A mere 1 in 1,290 of men and 1 in 667 women reached a normal body weight. For those morbidly obese, the figure was even less encouraging: less than 0.15% for women and much less for men.
The study was led by King’s College London and was performed using United Kingdom health records.
“The greatest opportunity for stemming the current obesity epidemic is in wider-reaching public health policies to prevent obesity in the population”, he added. The research was funded by the National Institute for Health Research, which is NIHR, and it tracked the weight of 278,982 participants. If someone had bariatric surgery, then they were automatically excluded from the study.
The findings reveal that some other system may have to be used to help obese patients. Results showed that one in 12 men and one in 10 women lost five percent of their body weight in a year. “These findings highlight how hard it is for people with obesity to achieve and maintain even small amounts of weight loss…”
In fact, the chances are so slim for an obese man, there’s only a one in 210 likelihood that he will manage to drop to a healthy body weight. But for those with a BMI of above 40, the probability of losing weight decreased with only one out of 1,290 men, and for women it is one in 677. Most of all, the researchers wanted to know how many were able to bring their weight down to the most ideal level depending on their height and gender.
“Losing 5 to 10 percent of your body weight has been shown to have meaningful health benefits and is often recommended as a weight loss target,” Fildes said.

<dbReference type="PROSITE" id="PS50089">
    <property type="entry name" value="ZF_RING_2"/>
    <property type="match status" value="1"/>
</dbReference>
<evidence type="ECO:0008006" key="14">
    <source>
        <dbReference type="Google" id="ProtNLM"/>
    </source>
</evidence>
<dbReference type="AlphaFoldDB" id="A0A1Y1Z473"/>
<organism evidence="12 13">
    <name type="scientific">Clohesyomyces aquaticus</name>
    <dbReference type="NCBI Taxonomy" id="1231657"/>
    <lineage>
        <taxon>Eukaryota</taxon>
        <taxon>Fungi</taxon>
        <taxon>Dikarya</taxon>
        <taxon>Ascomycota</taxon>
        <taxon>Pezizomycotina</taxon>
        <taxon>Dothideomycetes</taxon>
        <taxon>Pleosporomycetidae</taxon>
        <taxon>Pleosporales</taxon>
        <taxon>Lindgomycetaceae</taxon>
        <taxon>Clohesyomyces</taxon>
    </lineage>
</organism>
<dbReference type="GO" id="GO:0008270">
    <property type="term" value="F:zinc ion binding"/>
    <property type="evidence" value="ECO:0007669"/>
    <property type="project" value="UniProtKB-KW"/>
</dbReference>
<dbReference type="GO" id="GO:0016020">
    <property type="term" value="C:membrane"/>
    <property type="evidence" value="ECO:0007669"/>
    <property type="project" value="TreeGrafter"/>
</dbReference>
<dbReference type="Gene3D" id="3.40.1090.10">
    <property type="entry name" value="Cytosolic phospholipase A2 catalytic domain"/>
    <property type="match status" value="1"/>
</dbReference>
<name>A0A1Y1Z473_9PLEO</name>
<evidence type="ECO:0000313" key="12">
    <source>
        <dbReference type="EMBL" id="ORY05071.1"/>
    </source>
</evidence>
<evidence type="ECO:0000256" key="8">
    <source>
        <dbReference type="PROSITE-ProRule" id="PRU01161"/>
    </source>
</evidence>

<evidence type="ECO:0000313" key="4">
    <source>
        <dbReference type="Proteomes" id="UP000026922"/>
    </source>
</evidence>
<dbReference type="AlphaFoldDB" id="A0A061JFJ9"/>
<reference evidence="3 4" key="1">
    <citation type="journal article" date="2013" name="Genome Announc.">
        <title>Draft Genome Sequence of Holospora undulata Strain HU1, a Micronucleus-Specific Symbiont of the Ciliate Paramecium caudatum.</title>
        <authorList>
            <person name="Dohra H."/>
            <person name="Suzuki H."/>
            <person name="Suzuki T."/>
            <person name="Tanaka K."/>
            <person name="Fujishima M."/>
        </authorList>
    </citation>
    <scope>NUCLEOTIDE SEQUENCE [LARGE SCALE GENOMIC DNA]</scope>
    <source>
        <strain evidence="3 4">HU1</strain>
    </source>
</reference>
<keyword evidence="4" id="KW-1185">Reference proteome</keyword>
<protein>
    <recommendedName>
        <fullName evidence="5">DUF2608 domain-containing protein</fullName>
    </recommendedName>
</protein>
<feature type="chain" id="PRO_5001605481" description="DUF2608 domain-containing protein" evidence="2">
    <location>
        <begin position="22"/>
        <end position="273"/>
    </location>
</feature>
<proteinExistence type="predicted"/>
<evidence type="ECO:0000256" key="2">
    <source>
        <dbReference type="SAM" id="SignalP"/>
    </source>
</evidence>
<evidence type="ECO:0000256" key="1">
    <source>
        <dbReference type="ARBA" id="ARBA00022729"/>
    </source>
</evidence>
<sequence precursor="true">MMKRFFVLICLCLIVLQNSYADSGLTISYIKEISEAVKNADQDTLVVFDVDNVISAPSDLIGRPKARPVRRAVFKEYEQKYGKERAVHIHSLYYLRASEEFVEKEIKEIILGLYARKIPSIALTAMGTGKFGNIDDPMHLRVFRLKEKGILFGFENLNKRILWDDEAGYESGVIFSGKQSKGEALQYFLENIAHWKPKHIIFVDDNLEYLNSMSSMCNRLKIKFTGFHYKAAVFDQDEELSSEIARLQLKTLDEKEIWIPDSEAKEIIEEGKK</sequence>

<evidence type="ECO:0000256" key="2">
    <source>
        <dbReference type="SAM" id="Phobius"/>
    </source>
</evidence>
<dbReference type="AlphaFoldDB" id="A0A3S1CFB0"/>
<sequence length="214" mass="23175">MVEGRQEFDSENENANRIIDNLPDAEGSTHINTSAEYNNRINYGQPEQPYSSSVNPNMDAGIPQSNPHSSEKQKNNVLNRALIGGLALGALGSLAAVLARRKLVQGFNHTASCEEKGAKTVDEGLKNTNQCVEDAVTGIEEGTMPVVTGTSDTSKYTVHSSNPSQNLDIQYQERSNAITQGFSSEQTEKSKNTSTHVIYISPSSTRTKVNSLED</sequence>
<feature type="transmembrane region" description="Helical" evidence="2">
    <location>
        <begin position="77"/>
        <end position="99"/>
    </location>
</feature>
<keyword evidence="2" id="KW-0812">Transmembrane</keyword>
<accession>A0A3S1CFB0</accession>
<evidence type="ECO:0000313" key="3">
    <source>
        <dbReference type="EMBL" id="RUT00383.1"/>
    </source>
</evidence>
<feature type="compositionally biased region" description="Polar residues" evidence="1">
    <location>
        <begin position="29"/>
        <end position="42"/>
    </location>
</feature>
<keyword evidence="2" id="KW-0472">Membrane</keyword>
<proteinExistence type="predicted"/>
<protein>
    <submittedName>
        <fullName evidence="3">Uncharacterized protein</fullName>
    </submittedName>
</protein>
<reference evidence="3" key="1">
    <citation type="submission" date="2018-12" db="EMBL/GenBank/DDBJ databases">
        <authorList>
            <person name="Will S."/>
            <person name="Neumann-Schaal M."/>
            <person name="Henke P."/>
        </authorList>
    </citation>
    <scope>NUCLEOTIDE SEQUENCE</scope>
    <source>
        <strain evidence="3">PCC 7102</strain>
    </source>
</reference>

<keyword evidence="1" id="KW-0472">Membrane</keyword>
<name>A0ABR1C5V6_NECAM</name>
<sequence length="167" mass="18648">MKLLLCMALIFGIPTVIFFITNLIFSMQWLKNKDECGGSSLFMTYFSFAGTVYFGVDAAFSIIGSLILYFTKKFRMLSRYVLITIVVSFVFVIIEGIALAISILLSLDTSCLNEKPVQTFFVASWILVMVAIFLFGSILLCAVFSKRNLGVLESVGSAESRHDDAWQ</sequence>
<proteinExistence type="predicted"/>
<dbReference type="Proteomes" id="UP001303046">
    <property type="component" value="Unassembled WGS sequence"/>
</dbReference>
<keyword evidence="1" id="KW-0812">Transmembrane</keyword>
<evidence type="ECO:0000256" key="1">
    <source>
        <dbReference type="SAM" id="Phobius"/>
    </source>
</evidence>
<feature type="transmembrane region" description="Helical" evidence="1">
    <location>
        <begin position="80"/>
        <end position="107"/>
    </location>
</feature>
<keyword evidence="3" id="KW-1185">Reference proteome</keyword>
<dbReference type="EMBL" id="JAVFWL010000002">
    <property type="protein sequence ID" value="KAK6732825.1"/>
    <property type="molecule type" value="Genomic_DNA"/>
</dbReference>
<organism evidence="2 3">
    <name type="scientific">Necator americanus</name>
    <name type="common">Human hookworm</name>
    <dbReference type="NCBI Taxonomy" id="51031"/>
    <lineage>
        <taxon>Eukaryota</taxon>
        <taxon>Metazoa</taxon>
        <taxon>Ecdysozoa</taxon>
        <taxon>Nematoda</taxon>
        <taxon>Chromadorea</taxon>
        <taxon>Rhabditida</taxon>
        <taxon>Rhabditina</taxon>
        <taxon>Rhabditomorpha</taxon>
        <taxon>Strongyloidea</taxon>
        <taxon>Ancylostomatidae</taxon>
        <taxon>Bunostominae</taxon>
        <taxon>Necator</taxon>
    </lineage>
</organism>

University of Sydney obesity expert Dr Kieron Rooney said the problem with many diet-based treatment programs was they focused on a short-term weight-loss goal without teaching individuals it was about an entire lifestyle change.
Researchers concluded that traditional weight management programmes and current obesity treatments are actually failing to achieve sustained weight loss for the majority of obese patients.
Co-researcher Prof Martin Gulliford of King’s College London said latest policies regarding managing obesity were not working to assist a large number of obese patients who she weight. New approaches are urgently needed to deal with this issue.
However, the study does not suggest that weight-loss efforts are futile, stressed Dr. Caroline Apovian, a spokeswoman for the Obesity Society who was not involved in the research.
Most people who are obese are highly unlikely to ever return to a normal weight, according to a new study.
If dieting just doesn’t work for you, you’re not alone.
Fildes said that once an adult becomes obese, it is very unlikely that they will return to a healthy body weight.